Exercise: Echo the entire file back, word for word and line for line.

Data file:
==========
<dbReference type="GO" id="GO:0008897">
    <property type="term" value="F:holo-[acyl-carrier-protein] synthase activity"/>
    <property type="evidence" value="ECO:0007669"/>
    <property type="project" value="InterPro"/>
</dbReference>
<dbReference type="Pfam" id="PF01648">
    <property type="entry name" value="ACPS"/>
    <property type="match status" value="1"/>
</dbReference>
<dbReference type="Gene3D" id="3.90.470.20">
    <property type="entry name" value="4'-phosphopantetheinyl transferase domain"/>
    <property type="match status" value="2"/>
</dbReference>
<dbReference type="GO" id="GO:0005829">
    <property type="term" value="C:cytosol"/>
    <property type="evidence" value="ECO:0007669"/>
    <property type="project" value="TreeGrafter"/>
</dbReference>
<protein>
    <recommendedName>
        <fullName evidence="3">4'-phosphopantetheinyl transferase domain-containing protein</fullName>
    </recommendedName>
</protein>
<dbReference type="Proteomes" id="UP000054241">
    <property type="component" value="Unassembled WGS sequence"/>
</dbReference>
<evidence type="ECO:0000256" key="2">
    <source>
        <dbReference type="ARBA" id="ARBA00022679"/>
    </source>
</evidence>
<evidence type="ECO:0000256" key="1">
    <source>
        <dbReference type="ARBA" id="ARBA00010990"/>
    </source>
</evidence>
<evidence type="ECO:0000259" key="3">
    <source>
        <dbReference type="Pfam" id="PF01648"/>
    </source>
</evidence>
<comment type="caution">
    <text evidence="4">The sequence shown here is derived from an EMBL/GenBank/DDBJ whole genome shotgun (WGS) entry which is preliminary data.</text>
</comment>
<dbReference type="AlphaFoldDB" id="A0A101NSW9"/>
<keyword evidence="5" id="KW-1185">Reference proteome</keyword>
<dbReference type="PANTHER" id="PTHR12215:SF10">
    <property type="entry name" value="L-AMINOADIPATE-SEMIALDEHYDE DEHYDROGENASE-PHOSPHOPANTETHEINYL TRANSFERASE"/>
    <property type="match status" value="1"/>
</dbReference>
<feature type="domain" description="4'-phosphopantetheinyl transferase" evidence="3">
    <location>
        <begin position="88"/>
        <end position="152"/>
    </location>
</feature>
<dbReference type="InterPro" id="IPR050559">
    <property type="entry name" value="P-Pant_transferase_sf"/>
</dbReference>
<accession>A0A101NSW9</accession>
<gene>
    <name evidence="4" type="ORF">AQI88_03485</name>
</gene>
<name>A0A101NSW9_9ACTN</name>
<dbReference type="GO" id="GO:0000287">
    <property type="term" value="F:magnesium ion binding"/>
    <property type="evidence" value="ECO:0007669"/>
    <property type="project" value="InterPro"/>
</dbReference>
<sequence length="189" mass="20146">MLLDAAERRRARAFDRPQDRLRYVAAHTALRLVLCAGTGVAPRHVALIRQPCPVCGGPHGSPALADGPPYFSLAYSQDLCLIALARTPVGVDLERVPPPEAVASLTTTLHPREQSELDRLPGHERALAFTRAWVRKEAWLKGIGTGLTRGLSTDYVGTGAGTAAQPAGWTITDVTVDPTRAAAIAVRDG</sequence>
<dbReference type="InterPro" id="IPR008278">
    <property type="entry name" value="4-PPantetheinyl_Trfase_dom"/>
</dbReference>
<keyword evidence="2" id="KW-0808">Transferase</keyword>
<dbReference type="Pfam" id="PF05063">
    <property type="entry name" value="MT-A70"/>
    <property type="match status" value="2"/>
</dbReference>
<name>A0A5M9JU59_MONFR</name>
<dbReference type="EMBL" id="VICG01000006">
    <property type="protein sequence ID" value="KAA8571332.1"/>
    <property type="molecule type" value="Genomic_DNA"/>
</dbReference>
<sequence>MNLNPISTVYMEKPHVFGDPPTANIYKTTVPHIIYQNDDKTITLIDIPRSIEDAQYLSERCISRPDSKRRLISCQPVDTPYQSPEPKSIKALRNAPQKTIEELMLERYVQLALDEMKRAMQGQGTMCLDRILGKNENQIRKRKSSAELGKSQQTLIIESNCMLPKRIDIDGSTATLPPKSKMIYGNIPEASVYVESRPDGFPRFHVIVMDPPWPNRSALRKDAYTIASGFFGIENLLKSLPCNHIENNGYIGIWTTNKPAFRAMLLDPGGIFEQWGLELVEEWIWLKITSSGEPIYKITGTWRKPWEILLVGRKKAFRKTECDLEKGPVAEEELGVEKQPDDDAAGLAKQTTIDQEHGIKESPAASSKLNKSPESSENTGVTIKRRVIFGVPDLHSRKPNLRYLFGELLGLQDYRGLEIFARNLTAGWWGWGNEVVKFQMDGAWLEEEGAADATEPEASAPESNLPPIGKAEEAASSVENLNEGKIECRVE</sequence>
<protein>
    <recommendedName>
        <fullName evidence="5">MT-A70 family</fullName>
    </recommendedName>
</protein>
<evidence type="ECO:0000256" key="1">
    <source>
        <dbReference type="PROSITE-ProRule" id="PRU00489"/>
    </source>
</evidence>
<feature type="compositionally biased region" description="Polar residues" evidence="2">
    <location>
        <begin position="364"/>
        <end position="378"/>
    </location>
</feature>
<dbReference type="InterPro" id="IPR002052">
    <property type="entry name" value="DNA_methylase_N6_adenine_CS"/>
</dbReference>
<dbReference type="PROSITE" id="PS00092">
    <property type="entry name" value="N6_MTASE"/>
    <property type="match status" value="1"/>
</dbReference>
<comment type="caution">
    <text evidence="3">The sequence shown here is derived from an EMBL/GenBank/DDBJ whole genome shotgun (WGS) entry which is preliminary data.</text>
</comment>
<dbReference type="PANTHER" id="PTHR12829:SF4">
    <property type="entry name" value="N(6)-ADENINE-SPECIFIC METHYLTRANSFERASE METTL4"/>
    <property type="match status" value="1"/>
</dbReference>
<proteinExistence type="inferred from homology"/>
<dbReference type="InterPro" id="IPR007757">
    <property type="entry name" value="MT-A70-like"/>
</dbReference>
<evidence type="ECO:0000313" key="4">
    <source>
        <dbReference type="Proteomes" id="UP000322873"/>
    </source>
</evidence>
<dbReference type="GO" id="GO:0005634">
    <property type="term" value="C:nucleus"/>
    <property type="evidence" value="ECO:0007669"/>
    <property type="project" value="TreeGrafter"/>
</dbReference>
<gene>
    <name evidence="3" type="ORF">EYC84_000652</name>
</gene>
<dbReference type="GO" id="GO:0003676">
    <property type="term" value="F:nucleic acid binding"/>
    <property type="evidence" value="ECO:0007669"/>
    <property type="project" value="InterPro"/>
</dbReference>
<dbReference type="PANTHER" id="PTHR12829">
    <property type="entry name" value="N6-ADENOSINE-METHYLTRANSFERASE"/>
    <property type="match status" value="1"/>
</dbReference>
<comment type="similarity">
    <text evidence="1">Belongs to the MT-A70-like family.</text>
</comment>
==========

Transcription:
<dbReference type="GO" id="GO:0008897">
    <property type="term" value="F:holo-[acyl-carrier-protein] synthase activity"/>
    <property type="evidence" value="ECO:0007669"/>
    <property type="project" value="InterPro"/>
</dbReference>
<dbReference type="Pfam" id="PF01648">
    <property type="entry name" value="ACPS"/>
    <property type="match status" value="1"/>
</dbReference>
<dbReference type="Gene3D" id="3.90.470.20">
    <property type="entry name" value="4'-phosphopantetheinyl transferase domain"/>
    <property type="match status" value="2"/>
</dbReference>
<dbReference type="GO" id="GO:0005829">
    <property type="term" value="C:cytosol"/>
    <property type="evidence" value="ECO:0007669"/>
    <property type="project" value="TreeGrafter"/>
</dbReference>
<protein>
    <recommendedName>
        <fullName evidence="3">4'-phosphopantetheinyl transferase domain-containing protein</fullName>
    </recommendedName>
</protein>
<dbReference type="Proteomes" id="UP000054241">
    <property type="component" value="Unassembled WGS sequence"/>
</dbReference>
<evidence type="ECO:0000256" key="2">
    <source>
        <dbReference type="ARBA" id="ARBA00022679"/>
    </source>
</evidence>
<evidence type="ECO:0000256" key="1">
    <source>
        <dbReference type="ARBA" id="ARBA00010990"/>
    </source>
</evidence>
<evidence type="ECO:0000259" key="3">
    <source>
        <dbReference type="Pfam" id="PF01648"/>
    </source>
</evidence>
<comment type="caution">
    <text evidence="4">The sequence shown here is derived from an EMBL/GenBank/DDBJ whole genome shotgun (WGS) entry which is preliminary data.</text>
</comment>
<dbReference type="AlphaFoldDB" id="A0A101NSW9"/>
<keyword evidence="5" id="KW-1185">Reference proteome</keyword>
<dbReference type="PANTHER" id="PTHR12215:SF10">
    <property type="entry name" value="L-AMINOADIPATE-SEMIALDEHYDE DEHYDROGENASE-PHOSPHOPANTETHEINYL TRANSFERASE"/>
    <property type="match status" value="1"/>
</dbReference>
<feature type="domain" description="4'-phosphopantetheinyl transferase" evidence="3">
    <location>
        <begin position="88"/>
        <end position="152"/>
    </location>
</feature>
<dbReference type="InterPro" id="IPR050559">
    <property type="entry name" value="P-Pant_transferase_sf"/>
</dbReference>
<accession>A0A101NSW9</accession>
<gene>
    <name evidence="4" type="ORF">AQI88_03485</name>
</gene>
<name>A0A101NSW9_9ACTN</name>
<dbReference type="GO" id="GO:0000287">
    <property type="term" value="F:magnesium ion binding"/>
    <property type="evidence" value="ECO:0007669"/>
    <property type="project" value="InterPro"/>
</dbReference>
<sequence length="189" mass="20146">MLLDAAERRRARAFDRPQDRLRYVAAHTALRLVLCAGTGVAPRHVALIRQPCPVCGGPHGSPALADGPPYFSLAYSQDLCLIALARTPVGVDLERVPPPEAVASLTTTLHPREQSELDRLPGHERALAFTRAWVRKEAWLKGIGTGLTRGLSTDYVGTGAGTAAQPAGWTITDVTVDPTRAAAIAVRDG</sequence>
<dbReference type="InterPro" id="IPR008278">
    <property type="entry name" value="4-PPantetheinyl_Trfase_dom"/>
</dbReference>
<keyword evidence="2" id="KW-0808">Transferase</keyword>
<dbReference type="Pfam" id="PF05063">
    <property type="entry name" value="MT-A70"/>
    <property type="match status" value="2"/>
</dbReference>
<name>A0A5M9JU59_MONFR</name>
<dbReference type="EMBL" id="VICG01000006">
    <property type="protein sequence ID" value="KAA8571332.1"/>
    <property type="molecule type" value="Genomic_DNA"/>
</dbReference>
<sequence>MNLNPISTVYMEKPHVFGDPPTANIYKTTVPHIIYQNDDKTITLIDIPRSIEDAQYLSERCISRPDSKRRLISCQPVDTPYQSPEPKSIKALRNAPQKTIEELMLERYVQLALDEMKRAMQGQGTMCLDRILGKNENQIRKRKSSAELGKSQQTLIIESNCMLPKRIDIDGSTATLPPKSKMIYGNIPEASVYVESRPDGFPRFHVIVMDPPWPNRSALRKDAYTIASGFFGIENLLKSLPCNHIENNGYIGIWTTNKPAFRAMLLDPGGIFEQWGLELVEEWIWLKITSSGEPIYKITGTWRKPWEILLVGRKKAFRKTECDLEKGPVAEEELGVEKQPDDDAAGLAKQTTIDQEHGIKESPAASSKLNKSPESSENTGVTIKRRVIFGVPDLHSRKPNLRYLFGELLGLQDYRGLEIFARNLTAGWWGWGNEVVKFQMDGAWLEEEGAADATEPEASAPESNLPPIGKAEEAASSVENLNEGKIECRVE</sequence>
<protein>
    <recommendedName>
        <fullName evidence="5">MT-A70 family</fullName>
    </recommendedName>
</protein>
<evidence type="ECO:0000256" key="1">
    <source>
        <dbReference type="PROSITE-ProRule" id="PRU00489"/>
    </source>
</evidence>
<feature type="compositionally biased region" description="Polar residues" evidence="2">
    <location>
        <begin position="364"/>
        <end position="378"/>
    </location>
</feature>
<dbReference type="InterPro" id="IPR002052">
    <property type="entry name" value="DNA_methylase_N6_adenine_CS"/>
</dbReference>
<dbReference type="PROSITE" id="PS00092">
    <property type="entry name" value="N6_MTASE"/>
    <property type="match status" value="1"/>
</dbReference>
<comment type="caution">
    <text evidence="3">The sequence shown here is derived from an EMBL/GenBank/DDBJ whole genome shotgun (WGS) entry which is preliminary data.</text>
</comment>
<dbReference type="PANTHER" id="PTHR12829:SF4">
    <property type="entry name" value="N(6)-ADENINE-SPECIFIC METHYLTRANSFERASE METTL4"/>
    <property type="match status" value="1"/>
</dbReference>
<proteinExistence type="inferred from homology"/>
<dbReference type="InterPro" id="IPR007757">
    <property type="entry name" value="MT-A70-like"/>
</dbReference>
<evidence type="ECO:0000313" key="4">
    <source>
        <dbReference type="Proteomes" id="UP000322873"/>
    </source>
</evidence>
<dbReference type="GO" id="GO:0005634">
    <property type="term" value="C:nucleus"/>
    <property type="evidence" value="ECO:0007669"/>
    <property type="project" value="TreeGrafter"/>
</dbReference>
<gene>
    <name evidence="3" type="ORF">EYC84_000652</name>
</gene>
<dbReference type="GO" id="GO:0003676">
    <property type="term" value="F:nucleic acid binding"/>
    <property type="evidence" value="ECO:0007669"/>
    <property type="project" value="InterPro"/>
</dbReference>
<dbReference type="PANTHER" id="PTHR12829">
    <property type="entry name" value="N6-ADENOSINE-METHYLTRANSFERASE"/>
    <property type="match status" value="1"/>
</dbReference>
<comment type="similarity">
    <text evidence="1">Belongs to the MT-A70-like family.</text>
</comment>